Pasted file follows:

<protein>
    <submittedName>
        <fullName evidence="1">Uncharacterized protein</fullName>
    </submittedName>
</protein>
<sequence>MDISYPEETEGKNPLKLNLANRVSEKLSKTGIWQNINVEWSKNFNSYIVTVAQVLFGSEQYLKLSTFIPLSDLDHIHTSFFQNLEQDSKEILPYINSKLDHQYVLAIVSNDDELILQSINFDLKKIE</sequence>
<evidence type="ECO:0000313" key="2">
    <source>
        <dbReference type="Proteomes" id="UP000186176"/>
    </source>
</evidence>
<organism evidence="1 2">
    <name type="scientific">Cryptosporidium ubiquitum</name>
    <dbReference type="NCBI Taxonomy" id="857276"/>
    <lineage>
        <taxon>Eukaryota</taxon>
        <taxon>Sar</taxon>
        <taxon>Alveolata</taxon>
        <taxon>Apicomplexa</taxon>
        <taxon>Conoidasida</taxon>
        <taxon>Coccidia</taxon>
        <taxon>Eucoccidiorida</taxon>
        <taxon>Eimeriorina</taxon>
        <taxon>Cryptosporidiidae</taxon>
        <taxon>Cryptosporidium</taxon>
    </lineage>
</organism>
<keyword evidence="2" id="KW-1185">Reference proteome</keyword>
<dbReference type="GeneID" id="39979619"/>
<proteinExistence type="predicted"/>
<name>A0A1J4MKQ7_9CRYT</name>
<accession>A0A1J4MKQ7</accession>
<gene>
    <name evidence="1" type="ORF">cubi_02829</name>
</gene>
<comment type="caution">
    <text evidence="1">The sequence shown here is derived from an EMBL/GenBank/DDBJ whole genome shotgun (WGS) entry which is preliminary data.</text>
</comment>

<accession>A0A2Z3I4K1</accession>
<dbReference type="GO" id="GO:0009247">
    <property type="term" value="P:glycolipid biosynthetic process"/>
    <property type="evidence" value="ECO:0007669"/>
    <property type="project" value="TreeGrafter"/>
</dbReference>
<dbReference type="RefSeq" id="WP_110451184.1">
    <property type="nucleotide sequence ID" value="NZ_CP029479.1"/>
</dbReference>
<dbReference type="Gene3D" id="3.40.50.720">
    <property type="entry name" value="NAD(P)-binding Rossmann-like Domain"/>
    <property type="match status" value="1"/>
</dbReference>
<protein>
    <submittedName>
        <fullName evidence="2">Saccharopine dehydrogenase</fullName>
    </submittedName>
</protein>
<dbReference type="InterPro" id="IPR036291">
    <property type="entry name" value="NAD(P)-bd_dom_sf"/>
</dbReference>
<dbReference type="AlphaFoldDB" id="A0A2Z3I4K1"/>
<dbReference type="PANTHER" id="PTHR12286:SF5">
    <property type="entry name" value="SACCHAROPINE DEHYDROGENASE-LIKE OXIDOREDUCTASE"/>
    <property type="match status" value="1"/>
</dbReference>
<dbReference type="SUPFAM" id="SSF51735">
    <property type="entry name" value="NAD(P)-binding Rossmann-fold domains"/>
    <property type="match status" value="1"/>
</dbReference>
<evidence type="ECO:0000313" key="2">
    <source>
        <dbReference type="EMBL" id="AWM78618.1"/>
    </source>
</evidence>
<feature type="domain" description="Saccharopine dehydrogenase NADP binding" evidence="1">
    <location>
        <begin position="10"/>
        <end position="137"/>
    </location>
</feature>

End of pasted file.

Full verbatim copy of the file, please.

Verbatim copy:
<protein>
    <submittedName>
        <fullName evidence="1">Uncharacterized protein</fullName>
    </submittedName>
</protein>
<sequence>MDISYPEETEGKNPLKLNLANRVSEKLSKTGIWQNINVEWSKNFNSYIVTVAQVLFGSEQYLKLSTFIPLSDLDHIHTSFFQNLEQDSKEILPYINSKLDHQYVLAIVSNDDELILQSINFDLKKIE</sequence>
<evidence type="ECO:0000313" key="2">
    <source>
        <dbReference type="Proteomes" id="UP000186176"/>
    </source>
</evidence>
<organism evidence="1 2">
    <name type="scientific">Cryptosporidium ubiquitum</name>
    <dbReference type="NCBI Taxonomy" id="857276"/>
    <lineage>
        <taxon>Eukaryota</taxon>
        <taxon>Sar</taxon>
        <taxon>Alveolata</taxon>
        <taxon>Apicomplexa</taxon>
        <taxon>Conoidasida</taxon>
        <taxon>Coccidia</taxon>
        <taxon>Eucoccidiorida</taxon>
        <taxon>Eimeriorina</taxon>
        <taxon>Cryptosporidiidae</taxon>
        <taxon>Cryptosporidium</taxon>
    </lineage>
</organism>
<keyword evidence="2" id="KW-1185">Reference proteome</keyword>
<dbReference type="GeneID" id="39979619"/>
<proteinExistence type="predicted"/>
<name>A0A1J4MKQ7_9CRYT</name>
<accession>A0A1J4MKQ7</accession>
<gene>
    <name evidence="1" type="ORF">cubi_02829</name>
</gene>
<comment type="caution">
    <text evidence="1">The sequence shown here is derived from an EMBL/GenBank/DDBJ whole genome shotgun (WGS) entry which is preliminary data.</text>
</comment>

<accession>A0A2Z3I4K1</accession>
<dbReference type="GO" id="GO:0009247">
    <property type="term" value="P:glycolipid biosynthetic process"/>
    <property type="evidence" value="ECO:0007669"/>
    <property type="project" value="TreeGrafter"/>
</dbReference>
<dbReference type="RefSeq" id="WP_110451184.1">
    <property type="nucleotide sequence ID" value="NZ_CP029479.1"/>
</dbReference>
<dbReference type="Gene3D" id="3.40.50.720">
    <property type="entry name" value="NAD(P)-binding Rossmann-like Domain"/>
    <property type="match status" value="1"/>
</dbReference>
<protein>
    <submittedName>
        <fullName evidence="2">Saccharopine dehydrogenase</fullName>
    </submittedName>
</protein>
<dbReference type="InterPro" id="IPR036291">
    <property type="entry name" value="NAD(P)-bd_dom_sf"/>
</dbReference>
<dbReference type="AlphaFoldDB" id="A0A2Z3I4K1"/>
<dbReference type="PANTHER" id="PTHR12286:SF5">
    <property type="entry name" value="SACCHAROPINE DEHYDROGENASE-LIKE OXIDOREDUCTASE"/>
    <property type="match status" value="1"/>
</dbReference>
<dbReference type="SUPFAM" id="SSF51735">
    <property type="entry name" value="NAD(P)-binding Rossmann-fold domains"/>
    <property type="match status" value="1"/>
</dbReference>
<evidence type="ECO:0000313" key="2">
    <source>
        <dbReference type="EMBL" id="AWM78618.1"/>
    </source>
</evidence>
<feature type="domain" description="Saccharopine dehydrogenase NADP binding" evidence="1">
    <location>
        <begin position="10"/>
        <end position="137"/>
    </location>
</feature>